At King & Jones, our lawyers are equipped to help individual and corporate clients with most any civil litigation matter. Over the years, we have handled a wide variety of cases, from personal injury to antitrust. We have found that our skills as experienced trial lawyers are transferable from one subject matter to another. Our clients have, too.
Some of King & Jones’s Reported Cases:
We successfully represented a real estate developer involved in a boundary line dispute between two municipalities, which dealt with the issue of a municipality’s power to annex property. The Illinois appellate court affirmed the trial court’s ruling in our client’s favor.
We prevailed on appeal in a partnership dispute where the general partner, Charles Dolan, argued that he had broad discretion in making cash distributions to his limited partners. In this breach of fiduciary duty case, the appellate court held that notwithstanding the partnership agreement’s broad discretionary language, a general partner could not use his power to squeeze his limited partners out of the partnership. The Illinois appellate court required the general partner fiduciary to carry the burden of proof and present evidence that his conduct was fair.
In this breach of contract case, we prevailed before a federal court jury on behalf of a real estate developer who claimed that his contract to develop affordable housing had been breached by the Village. The jury assessed damages of $1,000,000. The 7th Circuit Court of Appeals affirmed.
In this breach of fiduciary duty case, the court granted our motion for directed verdict during a jury trial. The court agreed that the insurance agency’s former broker breached his fiduciary duty to the agency by soliciting clients for himself prior to leaving the agency. The Court held the broker forfeited his commissions earned during the period of the breach. The Illinois appellate court affirmed.
In a series of coverage disputes, we successfully represented a policy holder in its attempts to recover millions of dollars for the costs of environmental remediation.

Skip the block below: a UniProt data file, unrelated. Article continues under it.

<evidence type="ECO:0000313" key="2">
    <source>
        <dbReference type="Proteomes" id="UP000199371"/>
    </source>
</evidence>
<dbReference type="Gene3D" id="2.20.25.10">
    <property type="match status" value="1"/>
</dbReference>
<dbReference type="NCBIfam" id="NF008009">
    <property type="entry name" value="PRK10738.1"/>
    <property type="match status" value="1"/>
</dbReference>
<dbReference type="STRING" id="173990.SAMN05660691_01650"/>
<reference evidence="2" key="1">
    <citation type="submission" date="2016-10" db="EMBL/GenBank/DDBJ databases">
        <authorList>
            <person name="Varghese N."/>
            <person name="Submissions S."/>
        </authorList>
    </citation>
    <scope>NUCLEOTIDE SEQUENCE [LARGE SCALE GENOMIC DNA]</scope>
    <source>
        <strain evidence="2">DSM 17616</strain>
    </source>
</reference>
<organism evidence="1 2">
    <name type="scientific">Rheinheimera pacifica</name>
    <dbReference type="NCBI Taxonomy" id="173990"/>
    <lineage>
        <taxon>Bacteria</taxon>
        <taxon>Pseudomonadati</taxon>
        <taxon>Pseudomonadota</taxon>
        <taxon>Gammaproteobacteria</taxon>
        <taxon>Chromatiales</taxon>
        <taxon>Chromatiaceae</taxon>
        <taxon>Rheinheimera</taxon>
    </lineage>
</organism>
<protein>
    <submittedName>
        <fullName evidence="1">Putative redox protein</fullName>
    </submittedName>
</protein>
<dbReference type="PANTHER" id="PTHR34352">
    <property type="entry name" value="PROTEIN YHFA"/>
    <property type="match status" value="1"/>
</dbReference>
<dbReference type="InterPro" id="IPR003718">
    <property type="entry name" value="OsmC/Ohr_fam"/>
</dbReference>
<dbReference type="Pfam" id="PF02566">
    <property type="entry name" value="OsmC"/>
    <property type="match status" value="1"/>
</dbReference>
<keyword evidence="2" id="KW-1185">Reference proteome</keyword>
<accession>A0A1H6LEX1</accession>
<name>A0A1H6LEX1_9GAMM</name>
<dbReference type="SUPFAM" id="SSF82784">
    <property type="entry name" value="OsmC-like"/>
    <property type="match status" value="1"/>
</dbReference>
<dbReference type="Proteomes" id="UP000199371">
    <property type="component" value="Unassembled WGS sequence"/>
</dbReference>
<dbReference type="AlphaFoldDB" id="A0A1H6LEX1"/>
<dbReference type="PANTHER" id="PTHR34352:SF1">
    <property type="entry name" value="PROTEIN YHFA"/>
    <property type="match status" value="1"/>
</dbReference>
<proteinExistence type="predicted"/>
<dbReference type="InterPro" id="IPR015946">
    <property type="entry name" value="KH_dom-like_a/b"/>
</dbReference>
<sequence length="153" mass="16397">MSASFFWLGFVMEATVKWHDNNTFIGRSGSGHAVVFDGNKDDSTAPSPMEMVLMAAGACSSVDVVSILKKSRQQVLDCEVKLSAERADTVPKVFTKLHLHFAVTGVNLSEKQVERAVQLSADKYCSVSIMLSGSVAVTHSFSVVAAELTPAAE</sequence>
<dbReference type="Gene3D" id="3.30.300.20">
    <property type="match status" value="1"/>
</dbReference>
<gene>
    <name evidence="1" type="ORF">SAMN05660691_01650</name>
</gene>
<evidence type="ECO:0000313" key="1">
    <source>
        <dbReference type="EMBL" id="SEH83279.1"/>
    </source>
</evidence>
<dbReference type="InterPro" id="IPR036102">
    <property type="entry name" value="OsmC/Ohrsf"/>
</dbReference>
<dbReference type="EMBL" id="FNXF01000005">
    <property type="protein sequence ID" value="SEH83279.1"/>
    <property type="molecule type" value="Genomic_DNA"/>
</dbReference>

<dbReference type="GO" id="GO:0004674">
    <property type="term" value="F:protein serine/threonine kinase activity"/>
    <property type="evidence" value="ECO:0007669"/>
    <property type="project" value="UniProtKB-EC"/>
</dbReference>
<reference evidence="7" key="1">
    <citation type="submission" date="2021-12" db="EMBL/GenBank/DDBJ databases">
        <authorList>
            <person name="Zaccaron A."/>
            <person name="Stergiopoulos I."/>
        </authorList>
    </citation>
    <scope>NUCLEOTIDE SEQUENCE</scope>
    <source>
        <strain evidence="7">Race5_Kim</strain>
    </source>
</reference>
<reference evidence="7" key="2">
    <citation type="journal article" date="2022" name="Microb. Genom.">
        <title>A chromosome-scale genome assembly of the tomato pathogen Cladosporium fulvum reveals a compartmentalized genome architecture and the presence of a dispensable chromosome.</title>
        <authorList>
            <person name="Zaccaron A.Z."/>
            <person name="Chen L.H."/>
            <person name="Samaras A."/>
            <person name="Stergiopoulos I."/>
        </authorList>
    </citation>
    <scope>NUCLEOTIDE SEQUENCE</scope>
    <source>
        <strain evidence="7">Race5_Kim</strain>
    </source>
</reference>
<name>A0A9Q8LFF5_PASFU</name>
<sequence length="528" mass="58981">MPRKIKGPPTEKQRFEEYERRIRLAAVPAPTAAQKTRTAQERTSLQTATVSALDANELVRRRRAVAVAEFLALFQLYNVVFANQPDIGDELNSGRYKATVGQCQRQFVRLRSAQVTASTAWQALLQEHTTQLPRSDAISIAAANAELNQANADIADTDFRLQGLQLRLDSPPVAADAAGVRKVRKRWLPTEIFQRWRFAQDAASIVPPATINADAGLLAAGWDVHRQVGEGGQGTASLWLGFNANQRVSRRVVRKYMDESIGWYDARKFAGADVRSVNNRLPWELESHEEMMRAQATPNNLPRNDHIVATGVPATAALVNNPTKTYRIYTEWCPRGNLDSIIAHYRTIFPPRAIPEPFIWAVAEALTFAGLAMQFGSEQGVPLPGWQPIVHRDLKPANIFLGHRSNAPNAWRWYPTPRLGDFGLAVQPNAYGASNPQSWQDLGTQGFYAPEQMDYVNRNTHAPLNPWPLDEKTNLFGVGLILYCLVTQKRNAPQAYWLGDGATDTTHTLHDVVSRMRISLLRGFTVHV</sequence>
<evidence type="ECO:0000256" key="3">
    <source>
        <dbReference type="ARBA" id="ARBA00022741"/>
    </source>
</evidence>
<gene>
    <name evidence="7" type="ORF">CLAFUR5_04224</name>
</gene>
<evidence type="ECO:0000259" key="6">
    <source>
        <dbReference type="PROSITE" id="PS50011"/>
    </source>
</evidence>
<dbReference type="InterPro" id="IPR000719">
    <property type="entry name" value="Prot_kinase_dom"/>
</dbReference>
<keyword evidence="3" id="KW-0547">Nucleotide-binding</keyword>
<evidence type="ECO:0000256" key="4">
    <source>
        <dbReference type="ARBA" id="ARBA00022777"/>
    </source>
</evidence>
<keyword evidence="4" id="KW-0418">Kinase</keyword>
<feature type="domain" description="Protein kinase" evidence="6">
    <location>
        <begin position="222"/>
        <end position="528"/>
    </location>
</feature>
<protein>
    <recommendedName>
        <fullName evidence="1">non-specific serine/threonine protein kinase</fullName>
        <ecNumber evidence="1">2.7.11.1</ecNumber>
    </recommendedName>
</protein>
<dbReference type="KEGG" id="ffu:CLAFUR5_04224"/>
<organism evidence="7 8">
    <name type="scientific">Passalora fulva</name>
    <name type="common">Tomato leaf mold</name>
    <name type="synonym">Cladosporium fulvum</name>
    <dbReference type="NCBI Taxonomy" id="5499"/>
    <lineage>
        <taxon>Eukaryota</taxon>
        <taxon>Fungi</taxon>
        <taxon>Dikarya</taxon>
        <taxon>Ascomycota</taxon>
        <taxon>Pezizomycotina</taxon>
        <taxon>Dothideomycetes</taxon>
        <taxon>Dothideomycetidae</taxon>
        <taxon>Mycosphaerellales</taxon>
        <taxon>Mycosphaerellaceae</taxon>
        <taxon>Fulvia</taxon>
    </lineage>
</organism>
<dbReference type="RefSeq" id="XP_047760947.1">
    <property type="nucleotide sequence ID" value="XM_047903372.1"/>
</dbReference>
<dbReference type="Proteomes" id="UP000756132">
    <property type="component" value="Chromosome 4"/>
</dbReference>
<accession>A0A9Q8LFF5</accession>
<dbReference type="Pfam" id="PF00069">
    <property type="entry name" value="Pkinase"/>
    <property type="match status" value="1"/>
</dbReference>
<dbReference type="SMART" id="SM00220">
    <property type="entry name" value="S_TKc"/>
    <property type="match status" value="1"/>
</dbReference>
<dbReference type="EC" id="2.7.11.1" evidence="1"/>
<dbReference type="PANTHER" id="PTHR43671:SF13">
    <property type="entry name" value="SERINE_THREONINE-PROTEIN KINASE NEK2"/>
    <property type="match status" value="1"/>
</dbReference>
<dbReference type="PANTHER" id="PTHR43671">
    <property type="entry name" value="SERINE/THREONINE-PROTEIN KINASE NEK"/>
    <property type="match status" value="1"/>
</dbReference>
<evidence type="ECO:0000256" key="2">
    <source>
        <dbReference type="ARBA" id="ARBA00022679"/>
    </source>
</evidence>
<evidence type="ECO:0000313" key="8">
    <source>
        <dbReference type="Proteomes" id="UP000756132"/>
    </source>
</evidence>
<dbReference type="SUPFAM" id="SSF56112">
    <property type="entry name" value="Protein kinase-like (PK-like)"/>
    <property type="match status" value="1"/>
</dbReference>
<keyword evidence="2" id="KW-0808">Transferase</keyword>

In this breach of fiduciary duty case, we represented a minority shareholder in a squeeze-out action. One aspect of this case involved an appeal challenging the chancery court’s power to stay the matter pending the appeal of a divorce court’s order requiring the shareholder to accept a settlement offer. The case involved analyzing the value of the minority shareholder’s interest. The matter later settled.
A jury awarded our limited partner clients over $18,000,000 in damages in this breach of fiduciary duty case. The trial court then awarded $5 million in equitable prejudgment interest. The Appellate Court reversed the award on various grounds and ordered a retrial. The case settled prior to the second trial.
In an another David v. Goliath case, we obtained a reversal of the district court judge’s dismissal of our client’s antitrust action against a major Indiana utility. Our clients operated a natural gas storage field and a related marketing affiliate.
United States Gypsum Co. v. Indiana Gas Co.: On behalf of a major producer of wallboard and a direct consumer of natural gas from an Indiana utility, we obtained a reversal of the trial court’s order dismissing our antitrust action. The case later settled.
We successfully appealed an arbitration award against our clients. We convinced the appellate court that the arbitrators exceeded their authority by reforming a contract and ignoring the plain language in the parties’ contract.
We represented a minority partner in a consulting firm who was being squeezed out by his majority partners. After defeating the majority partners’ summary judgment motions, the case successfully resolved by settlement.
We obtained a reversal of the trial’s court’s summary judgment ruling against our client, who was severely injured in a pedestrian accident. The appeal involved issues of municipal tort immunity.
The North Dakota Supreme Court ordered this breach of contract dispute to be retried after it accepted our arguments that the jury verdict was internally inconsistent. We represented an oilfield services company in this case, which was tried before a jury in Williston, North Dakota.